Lithuania Goes from Bad to Worse as Belarus Closes Vital Economic Railway Artery

Belarus since Monday, in response to the blocking of the transit of potash fertiliser through the Baltic port of Klaipėda, lowered the barrier against trains with Lithuanian petroleum products and fertilizers, especially those going to Ukraine. For several days now, economists and policymakers in the Lithuanian capital of Vilnius have been counting possible economic losses due to their transit war with Belarus. The current crisis in the relations between Minsk and Vilnius was instigated by Lithuania’s ruling coalition, particularly Prime Minister Ingrida Šimonytė and Foreign Minister Gabriel Landsbergis.

“We see it as threats that need to be taken seriously – no matter even if threats sometimes seem strange or incomprehensible, we have experience when those threats have been implemented. Let us say that this was the case with the organization of illegal migration at the borders of the European Union, which was also a threat from Minsk. It was organized with the help of the Minsk regime,” Šimonytė said after reports of retaliation from Belarus.

Social media commentators bitterly responded to the Prime Minister, with many highlighting that his calls for a change of power and endless sanctions against a neighboring country are quite obviously threats themselves and contradictory.

Lithuanian Railways has already received an official notification from Belarus that oil products belonging to Poland’s ORLEN Lietuva and fertilizers from Lithuanian company Achema will no longer be able to be transported through Belarus to consumers in Ukraine.

“Belarus reserves the right to take further economic actions, including together with partners,” explained Anatoly Glaz, spokesperson for the Belarusian Ministry of Foreign Affairs.

Belarusian Prime Minister Roman Golovchenko even added:

“We have lost nothing, maybe we have even won. Lithuania’s economy is lost.”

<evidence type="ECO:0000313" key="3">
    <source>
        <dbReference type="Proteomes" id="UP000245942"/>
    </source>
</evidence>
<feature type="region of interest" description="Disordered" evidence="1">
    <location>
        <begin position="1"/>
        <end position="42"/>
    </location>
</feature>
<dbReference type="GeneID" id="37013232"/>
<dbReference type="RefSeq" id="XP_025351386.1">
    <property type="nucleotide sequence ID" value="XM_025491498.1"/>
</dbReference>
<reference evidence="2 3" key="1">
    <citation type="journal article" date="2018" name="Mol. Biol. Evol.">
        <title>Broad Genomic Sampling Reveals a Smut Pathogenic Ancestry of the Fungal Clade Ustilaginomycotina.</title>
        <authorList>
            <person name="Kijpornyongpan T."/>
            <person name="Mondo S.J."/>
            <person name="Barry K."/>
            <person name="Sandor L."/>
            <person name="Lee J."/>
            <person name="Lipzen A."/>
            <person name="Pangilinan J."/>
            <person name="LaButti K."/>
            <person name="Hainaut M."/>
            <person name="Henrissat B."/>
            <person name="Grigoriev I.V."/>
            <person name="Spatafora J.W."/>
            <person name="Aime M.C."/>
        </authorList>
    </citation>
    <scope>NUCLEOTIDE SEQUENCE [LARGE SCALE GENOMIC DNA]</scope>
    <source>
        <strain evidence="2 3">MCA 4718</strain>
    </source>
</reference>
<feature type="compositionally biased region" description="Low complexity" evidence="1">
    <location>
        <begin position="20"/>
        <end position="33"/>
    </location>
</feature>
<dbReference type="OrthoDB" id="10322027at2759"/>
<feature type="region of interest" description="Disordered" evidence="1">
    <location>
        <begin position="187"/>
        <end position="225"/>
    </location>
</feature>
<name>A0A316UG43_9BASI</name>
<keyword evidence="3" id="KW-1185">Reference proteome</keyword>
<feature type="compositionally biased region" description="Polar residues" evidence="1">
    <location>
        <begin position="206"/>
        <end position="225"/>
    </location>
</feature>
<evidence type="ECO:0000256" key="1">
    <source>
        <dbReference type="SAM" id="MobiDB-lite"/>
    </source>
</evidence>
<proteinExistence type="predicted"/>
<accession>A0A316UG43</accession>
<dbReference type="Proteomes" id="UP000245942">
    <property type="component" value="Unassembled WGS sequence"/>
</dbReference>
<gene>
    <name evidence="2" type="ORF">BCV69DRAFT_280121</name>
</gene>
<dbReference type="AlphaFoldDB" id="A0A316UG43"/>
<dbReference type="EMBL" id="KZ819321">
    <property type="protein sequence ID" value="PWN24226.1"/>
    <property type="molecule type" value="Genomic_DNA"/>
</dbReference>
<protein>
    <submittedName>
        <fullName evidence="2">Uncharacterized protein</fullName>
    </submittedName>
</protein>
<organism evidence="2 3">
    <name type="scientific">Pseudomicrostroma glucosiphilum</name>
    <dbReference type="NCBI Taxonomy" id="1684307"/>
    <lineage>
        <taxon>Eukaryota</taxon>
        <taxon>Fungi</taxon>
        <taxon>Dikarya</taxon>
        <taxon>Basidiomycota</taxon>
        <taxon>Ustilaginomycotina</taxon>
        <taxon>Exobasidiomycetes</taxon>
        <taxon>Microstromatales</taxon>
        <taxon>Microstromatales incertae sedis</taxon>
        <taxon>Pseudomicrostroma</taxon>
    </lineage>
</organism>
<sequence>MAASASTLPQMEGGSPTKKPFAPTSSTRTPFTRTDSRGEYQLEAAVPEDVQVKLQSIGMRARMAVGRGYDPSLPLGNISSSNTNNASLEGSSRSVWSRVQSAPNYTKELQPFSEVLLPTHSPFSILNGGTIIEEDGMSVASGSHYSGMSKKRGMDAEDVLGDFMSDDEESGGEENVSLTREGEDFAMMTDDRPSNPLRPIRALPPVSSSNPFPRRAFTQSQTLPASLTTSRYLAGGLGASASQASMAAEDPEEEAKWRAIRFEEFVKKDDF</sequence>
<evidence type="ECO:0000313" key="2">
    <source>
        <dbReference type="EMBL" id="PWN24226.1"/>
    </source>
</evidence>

None-the-less, Lithuanian Minister of Economy and Innovation Aušrinė Armonaitė said:

“We do not know exactly what retaliatory sanctions Belarus can impose.”

One of the transit options under consideration is Polish railways, but there is one problem – Poland uses the European railway gauge. This means that carriages going to Ukraine will have to be changed twice, which will ultimately affect the cost of goods and their competitiveness in the market. The second transit option is via Latvia and Russia, however, this costs no less. Another plan is to move the goods from railway to the road and bypass Belarus completely or at least just quickly cross the country by road. However, Minsk can close the borders to drivers heading towards Ukraine, thus making this option fragile and risky.

In this way, although Vilnius believes it is pressuring Belarus, it is actually on the path of creating a complete paralysis of its own transportation system and industry. Lithuania’s provocative behavior is all the more confusing when noting the dire economic situation in the country. Vilnius’ action may start a chain reaction that will affect the entire economy of the excessively “proud” country, especially when we consider its endless “defiance” of Beijing in serving Washington’s interests.

“If we step back, then any country will be kneeling and asked to apologize for any other violation in China’s eyes. It is now up to us to decide whether the Chinese order will be in force in the European Union and around the world or whether it will be any different,” said Viktorija Čmilytė- Nielsen, Speaker of the Seimas (Parliament) of the Republic of Lithuania.

In December 2021, China imposed a customs blockade on Lithuanian exports amid the deepening spat between Beijing and Vilnius about the Baltic state’s decision to allow Taiwan to open a de facto embassy. Although Lithuania trades largely with European Union countries, it still exported 300 million euros worth of goods to China in 2020, making it the 22nd largest export destination.

Although this is paltry, especially when remembering that 120 countries out of 193 UN Member States have China as their largest trading partner, it can be observed that Lithuania’s ruling coalition prioritizes serving the Anglo Alliance (US and UK) agenda against Russia and its neighboring partners then that of their own state and citizens. China in 2020 overtook the US to become the EU’s top trading partner for the first time, yet despite this trend, Vilnius has opted not to take advantage to improve their weak economic situation.

Other economically weak EU countries like Greece have taken advantage of trade with China to claw their way out of a devastating decade-long recession. However, it appears that Lithuania, rather than utilising every advantage from the Great Powers to help boost its ailing healthcare and education system, increase industrial output and end the mass emigration that is leading to a brain drain, is prioritizing the geopolitical interests of the Anglo Alliance.

Rather, instead of only provoking the far-off East Asian country of China, Lithuania is now doubling down on provoking Belarus and Russia, which in turn just negatively affects its own economy once again, and thus the cycle repeats itself.

By Paul Antonopoulos
Source: InfoBrics

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